We learn about the accidental discovery during World War I of mustard gas as a method for killing cancer cells, and from there the experimental evolution into the specialized chemicals that are just deadly enough to kill cancerous cells without killing normal cells. Mukherjee tells these stories with the grand sweep that marks THE EMPEROR OF ALL MALADIES as a major work of literature, seamlessly weaving significant moments in cultural history into the narrative. It is also something more personal: readers will be moved by Mukherjee’s observations about his own coming of age as a physician—especially in his thoughtful and compassionate consideration of his patients as they soldier through toxic, bruising, and draining regimens to battle a relentless disease that fully envelops their lives.

In the past 50 years, Americans have watched as various strategies in the “War on Cancer” have earned the attention of politicians, physicians, the media and, of course, the public. By the end of 2010, cancer is projected to become the leading cause of death worldwide. Cases of cancer doubled globally between 1975 and 2000, and will double again by 2020, nearly tripling by 2030. In America, one in two men and one in three women will get cancer during their lifetime; one in four will die. THE EMPEROR OF ALL MALADIES could not be more timely nor essential reading, and Mukherjee writes with such clarity and verve that we feel enlightened, even uplifted, despite those grim figures.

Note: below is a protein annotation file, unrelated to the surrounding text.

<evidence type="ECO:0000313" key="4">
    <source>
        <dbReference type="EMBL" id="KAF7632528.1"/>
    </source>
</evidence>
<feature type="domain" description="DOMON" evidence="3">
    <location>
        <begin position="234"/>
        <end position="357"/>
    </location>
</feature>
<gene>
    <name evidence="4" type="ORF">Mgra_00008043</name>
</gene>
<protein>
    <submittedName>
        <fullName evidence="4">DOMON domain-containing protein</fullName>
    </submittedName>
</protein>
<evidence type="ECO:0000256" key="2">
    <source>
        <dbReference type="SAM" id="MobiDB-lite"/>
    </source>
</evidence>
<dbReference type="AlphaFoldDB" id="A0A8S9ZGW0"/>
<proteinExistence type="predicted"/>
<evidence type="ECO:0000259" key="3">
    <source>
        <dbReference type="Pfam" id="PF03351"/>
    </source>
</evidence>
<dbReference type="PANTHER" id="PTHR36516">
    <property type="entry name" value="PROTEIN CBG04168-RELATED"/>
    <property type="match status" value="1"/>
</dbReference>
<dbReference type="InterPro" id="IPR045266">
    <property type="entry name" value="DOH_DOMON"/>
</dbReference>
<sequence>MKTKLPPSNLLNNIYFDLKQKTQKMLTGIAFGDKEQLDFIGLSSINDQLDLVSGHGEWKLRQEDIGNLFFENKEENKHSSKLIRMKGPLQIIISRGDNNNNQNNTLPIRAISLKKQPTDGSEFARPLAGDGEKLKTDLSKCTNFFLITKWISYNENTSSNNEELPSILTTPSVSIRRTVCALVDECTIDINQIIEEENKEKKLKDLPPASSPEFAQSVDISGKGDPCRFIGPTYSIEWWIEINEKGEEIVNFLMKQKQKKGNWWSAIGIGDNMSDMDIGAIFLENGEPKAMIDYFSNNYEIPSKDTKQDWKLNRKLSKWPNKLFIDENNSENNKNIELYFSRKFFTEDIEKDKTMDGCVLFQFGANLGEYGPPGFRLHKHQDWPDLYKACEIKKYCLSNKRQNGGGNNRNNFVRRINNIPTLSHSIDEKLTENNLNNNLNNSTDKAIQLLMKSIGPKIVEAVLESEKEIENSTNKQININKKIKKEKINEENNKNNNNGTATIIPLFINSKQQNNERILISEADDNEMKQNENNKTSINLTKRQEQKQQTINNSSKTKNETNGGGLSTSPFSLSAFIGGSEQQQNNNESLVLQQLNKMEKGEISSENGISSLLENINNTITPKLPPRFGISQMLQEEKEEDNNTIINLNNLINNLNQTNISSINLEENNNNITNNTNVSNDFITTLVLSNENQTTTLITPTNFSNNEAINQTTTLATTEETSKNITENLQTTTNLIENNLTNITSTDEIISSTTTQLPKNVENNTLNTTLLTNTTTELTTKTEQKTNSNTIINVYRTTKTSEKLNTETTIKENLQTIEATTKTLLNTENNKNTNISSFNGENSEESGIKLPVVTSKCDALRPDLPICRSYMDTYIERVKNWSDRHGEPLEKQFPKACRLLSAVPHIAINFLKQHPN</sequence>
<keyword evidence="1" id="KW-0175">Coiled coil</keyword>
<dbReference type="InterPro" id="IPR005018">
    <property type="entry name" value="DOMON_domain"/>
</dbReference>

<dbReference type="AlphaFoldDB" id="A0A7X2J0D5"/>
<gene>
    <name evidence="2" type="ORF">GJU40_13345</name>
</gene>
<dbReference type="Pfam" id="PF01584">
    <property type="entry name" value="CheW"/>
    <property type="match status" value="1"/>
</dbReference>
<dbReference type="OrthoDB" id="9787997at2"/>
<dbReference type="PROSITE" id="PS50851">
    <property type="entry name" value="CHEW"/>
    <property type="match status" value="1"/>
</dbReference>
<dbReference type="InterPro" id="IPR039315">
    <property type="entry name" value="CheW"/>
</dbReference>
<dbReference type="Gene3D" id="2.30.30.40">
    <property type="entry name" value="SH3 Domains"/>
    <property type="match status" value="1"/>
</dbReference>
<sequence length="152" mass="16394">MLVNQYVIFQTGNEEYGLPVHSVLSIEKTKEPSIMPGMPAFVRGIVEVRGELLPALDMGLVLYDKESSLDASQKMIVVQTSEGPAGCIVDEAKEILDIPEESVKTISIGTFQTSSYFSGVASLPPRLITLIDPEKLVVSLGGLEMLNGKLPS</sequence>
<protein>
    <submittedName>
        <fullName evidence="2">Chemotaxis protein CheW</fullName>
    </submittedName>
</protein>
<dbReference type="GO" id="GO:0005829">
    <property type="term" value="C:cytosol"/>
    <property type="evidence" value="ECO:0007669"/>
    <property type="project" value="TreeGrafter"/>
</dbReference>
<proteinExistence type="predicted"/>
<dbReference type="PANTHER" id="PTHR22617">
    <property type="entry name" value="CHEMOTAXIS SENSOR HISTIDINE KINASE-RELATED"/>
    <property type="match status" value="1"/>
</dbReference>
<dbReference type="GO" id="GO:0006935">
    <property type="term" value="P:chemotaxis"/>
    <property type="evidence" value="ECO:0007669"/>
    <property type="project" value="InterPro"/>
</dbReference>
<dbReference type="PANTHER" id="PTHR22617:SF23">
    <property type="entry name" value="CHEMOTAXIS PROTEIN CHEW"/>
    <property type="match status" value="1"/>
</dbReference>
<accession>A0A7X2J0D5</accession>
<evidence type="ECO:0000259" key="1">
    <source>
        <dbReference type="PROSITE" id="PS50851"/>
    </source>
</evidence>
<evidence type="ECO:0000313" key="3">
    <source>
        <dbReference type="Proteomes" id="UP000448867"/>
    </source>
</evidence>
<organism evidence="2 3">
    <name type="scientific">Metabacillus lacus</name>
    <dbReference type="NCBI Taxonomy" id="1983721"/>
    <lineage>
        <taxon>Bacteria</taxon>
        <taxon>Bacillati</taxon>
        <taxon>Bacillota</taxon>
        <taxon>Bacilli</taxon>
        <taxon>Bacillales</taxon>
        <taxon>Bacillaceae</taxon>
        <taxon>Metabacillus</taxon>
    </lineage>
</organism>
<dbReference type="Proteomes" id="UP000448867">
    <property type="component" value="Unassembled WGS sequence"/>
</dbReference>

The Gene: An Intimate HistoryTHE GENE: An Intimate History, Siddhartha Mukherjee's follow-up to the bestselling, Pulitzer-winning The Emperor of All Maladies, is the story of the quest to decipher the master-code of instructions that makes and defines humans, that governs our form, function, and fate and determines the future of our children. 
Every bit as deft, brilliant, and illuminating as Emperor, THE GENE interweaves science, social history, and the story of Mukherjee's own family to explain the powerful science of genetics and to grapple with the extraordinary influence of heredity on our lives, personalities, identities, and choices. Scribner will publish THE GENE with conspicuous pride on May 17, 2016.
Beginning in an obscure Augustinian abbey in Moravia in 1856, where a monk named Gregor Mendel stumbled on the idea of a "unit of heredity" while working with pea plants, and intersecting with Darwin's theory of evolution and the horrors of Nazi eugenics in the 1940's, the gene ultimately transformed post-war biology, society and culture—and still sits at the epicenter of some of the most vital personal and political issues today.